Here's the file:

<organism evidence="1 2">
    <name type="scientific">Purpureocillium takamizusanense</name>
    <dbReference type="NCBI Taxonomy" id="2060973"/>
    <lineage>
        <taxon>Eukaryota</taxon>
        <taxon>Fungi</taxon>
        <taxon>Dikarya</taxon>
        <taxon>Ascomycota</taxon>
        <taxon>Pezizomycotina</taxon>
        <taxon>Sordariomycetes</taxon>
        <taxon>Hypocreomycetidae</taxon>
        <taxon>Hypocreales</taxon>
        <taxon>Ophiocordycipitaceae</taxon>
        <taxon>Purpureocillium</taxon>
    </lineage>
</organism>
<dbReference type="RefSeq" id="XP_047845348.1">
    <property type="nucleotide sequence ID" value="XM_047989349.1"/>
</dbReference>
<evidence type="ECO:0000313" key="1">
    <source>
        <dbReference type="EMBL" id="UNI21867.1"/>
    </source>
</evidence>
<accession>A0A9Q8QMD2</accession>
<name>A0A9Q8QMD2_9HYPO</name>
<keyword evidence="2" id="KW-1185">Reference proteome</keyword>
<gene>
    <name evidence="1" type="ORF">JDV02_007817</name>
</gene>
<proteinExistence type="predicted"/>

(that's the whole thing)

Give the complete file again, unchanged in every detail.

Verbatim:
<organism evidence="1 2">
    <name type="scientific">Purpureocillium takamizusanense</name>
    <dbReference type="NCBI Taxonomy" id="2060973"/>
    <lineage>
        <taxon>Eukaryota</taxon>
        <taxon>Fungi</taxon>
        <taxon>Dikarya</taxon>
        <taxon>Ascomycota</taxon>
        <taxon>Pezizomycotina</taxon>
        <taxon>Sordariomycetes</taxon>
        <taxon>Hypocreomycetidae</taxon>
        <taxon>Hypocreales</taxon>
        <taxon>Ophiocordycipitaceae</taxon>
        <taxon>Purpureocillium</taxon>
    </lineage>
</organism>
<dbReference type="RefSeq" id="XP_047845348.1">
    <property type="nucleotide sequence ID" value="XM_047989349.1"/>
</dbReference>
<evidence type="ECO:0000313" key="1">
    <source>
        <dbReference type="EMBL" id="UNI21867.1"/>
    </source>
</evidence>
<accession>A0A9Q8QMD2</accession>
<name>A0A9Q8QMD2_9HYPO</name>
<keyword evidence="2" id="KW-1185">Reference proteome</keyword>
<gene>
    <name evidence="1" type="ORF">JDV02_007817</name>
</gene>
<proteinExistence type="predicted"/>